Editor’s Note: This is a new Q&A series from StartUp Beat that features entrepreneurs who have successfully guided their startups (or multiple startups) to maturity. It is meant to complement StartUp Beat’s coverage of early-stage startups and an effort to provide further insight into the experiences of tech entrepreneurs.

SurenRamasubbu_MobicipBio: Suren Ramasubbu is a co-founder of Mobicip.com, a leading online child safety service for the iPhone, iPod touch, iPad, PCs, laptops and netbooks. Mobicip’s mission is to provide a safe, secure and educational Internet experience for school-age children. Mobicip’s dynamic content filtering technology helps parents protect their children in the new era of Internet hazards stemming from anytime anywhere access on personal devices. Suren is a passionate advocate of mobile learning and Internet safety, and speaks or hosts panels at conferences and seminars on these topics for parents and educators. He has also served as a consultant for educational technology projects in K-12 schools and school districts. As an active member of the community, Suren has led successful United Way volunteering and fundraising campaigns. Before launching Mobicip.com, Suren was an Operating Manager at Agilent Technologies, responsible for a division’s enterprise web strategy. At Agilent, Suren has led the quality strategy, evangelized software engineering methods, and developed software used to design IC chips for mobile devices. He holds a master’s degree in Electrical Engineering from Virginia Tech and an MBA from the UCLA Anderson School of Management.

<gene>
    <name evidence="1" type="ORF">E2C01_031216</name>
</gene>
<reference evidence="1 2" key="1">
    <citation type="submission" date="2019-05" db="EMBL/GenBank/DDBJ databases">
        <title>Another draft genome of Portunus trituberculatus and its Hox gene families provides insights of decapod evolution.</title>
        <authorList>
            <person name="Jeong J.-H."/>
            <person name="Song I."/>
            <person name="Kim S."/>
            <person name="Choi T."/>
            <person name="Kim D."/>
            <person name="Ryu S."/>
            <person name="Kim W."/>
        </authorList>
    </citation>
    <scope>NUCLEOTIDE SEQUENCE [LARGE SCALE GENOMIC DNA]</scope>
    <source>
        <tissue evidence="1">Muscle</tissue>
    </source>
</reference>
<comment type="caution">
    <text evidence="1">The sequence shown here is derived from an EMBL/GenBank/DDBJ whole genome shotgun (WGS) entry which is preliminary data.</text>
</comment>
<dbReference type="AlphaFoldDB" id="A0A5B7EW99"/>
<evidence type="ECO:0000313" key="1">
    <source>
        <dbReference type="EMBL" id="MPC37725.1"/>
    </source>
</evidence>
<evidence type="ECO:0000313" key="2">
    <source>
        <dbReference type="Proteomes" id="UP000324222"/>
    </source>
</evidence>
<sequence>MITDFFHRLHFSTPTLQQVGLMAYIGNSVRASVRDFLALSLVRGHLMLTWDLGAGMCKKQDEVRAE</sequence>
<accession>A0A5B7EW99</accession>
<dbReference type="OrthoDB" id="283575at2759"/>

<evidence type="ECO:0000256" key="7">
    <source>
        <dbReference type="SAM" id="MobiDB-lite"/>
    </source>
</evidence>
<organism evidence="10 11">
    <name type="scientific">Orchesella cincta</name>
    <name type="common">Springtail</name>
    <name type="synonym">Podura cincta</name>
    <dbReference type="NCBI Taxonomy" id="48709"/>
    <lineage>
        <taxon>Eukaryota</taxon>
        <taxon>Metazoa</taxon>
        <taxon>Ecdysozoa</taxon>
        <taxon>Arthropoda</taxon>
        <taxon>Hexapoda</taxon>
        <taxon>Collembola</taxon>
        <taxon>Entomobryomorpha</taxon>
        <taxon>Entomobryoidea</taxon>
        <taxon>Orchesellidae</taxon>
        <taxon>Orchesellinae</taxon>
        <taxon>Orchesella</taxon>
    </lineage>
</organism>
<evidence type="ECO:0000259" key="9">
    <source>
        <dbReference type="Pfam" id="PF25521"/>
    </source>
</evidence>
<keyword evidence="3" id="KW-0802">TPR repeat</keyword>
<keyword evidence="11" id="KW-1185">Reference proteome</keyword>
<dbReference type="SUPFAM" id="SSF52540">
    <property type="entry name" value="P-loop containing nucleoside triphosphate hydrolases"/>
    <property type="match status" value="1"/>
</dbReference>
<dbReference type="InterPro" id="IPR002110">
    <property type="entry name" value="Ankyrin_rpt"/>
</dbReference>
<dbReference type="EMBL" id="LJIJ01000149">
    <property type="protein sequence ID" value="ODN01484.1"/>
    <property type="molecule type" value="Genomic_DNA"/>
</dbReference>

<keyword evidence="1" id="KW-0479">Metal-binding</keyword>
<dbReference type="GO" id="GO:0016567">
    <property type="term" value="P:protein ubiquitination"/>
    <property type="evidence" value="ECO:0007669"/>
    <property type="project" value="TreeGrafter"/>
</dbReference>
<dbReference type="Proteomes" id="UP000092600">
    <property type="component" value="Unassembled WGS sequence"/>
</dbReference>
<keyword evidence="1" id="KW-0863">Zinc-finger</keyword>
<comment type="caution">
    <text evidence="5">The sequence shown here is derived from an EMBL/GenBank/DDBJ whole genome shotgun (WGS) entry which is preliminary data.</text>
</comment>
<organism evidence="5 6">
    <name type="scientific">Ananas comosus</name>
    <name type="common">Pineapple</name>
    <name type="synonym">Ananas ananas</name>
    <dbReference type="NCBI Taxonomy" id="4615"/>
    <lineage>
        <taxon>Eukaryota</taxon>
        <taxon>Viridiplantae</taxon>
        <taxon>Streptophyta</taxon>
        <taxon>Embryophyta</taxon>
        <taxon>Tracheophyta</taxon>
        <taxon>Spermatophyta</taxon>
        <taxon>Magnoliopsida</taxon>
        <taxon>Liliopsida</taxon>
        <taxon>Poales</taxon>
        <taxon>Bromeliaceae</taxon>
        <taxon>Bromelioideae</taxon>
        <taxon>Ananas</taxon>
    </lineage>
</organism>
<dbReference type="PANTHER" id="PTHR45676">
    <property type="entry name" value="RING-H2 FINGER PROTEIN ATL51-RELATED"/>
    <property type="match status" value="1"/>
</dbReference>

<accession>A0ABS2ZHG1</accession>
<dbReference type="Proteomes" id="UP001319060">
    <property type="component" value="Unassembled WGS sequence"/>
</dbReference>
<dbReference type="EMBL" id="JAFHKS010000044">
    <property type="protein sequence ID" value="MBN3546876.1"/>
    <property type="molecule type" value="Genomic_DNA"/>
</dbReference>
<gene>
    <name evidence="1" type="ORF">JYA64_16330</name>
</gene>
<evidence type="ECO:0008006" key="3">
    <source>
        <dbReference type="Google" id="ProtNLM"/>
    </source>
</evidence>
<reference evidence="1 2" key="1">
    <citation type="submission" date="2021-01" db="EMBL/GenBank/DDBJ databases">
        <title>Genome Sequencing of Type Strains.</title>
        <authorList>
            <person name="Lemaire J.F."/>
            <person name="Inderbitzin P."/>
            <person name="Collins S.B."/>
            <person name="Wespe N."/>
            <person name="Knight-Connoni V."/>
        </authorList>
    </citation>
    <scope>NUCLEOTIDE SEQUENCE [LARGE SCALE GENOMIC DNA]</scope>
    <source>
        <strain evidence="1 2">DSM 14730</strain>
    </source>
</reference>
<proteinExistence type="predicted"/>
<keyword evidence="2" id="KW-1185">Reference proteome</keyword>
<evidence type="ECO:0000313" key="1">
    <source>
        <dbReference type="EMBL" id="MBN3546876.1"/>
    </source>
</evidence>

SUB: What was your first entrepreneurial venture?

Ramasubbu: Growing up, I had always had an inclination towards standing on my own feet. My first entrepreneurial venture was in college when I decided to take on a reseller opportunity, selling kitchen knives, of all things. I had a successful run for a while and made some pocket money at the end of it, and I learned the highs and lows of making a sale.

SUB: What prompted you to start Mobicip in the first place?

Ramasubbu: I still remember that moment vividly. I was watching some kids walk across the street at a traffic light. These middle schoolers were carrying huge backpacks. It was 2005. I felt the backpacks were an anachronism, a throwback to an older era in education and how children learn. I remember feeling strongly that this was going to change. And I wanted to be a part of that change in education, if and when it happens. It was a gut feeling, an intuition, and it was validated at the Mobile 2011 Conference. There is significant change happening today in K-12 education, and it has been labeled “mobile learning”.

SUB: Was there a point at which you knew Mobicip would hit it big?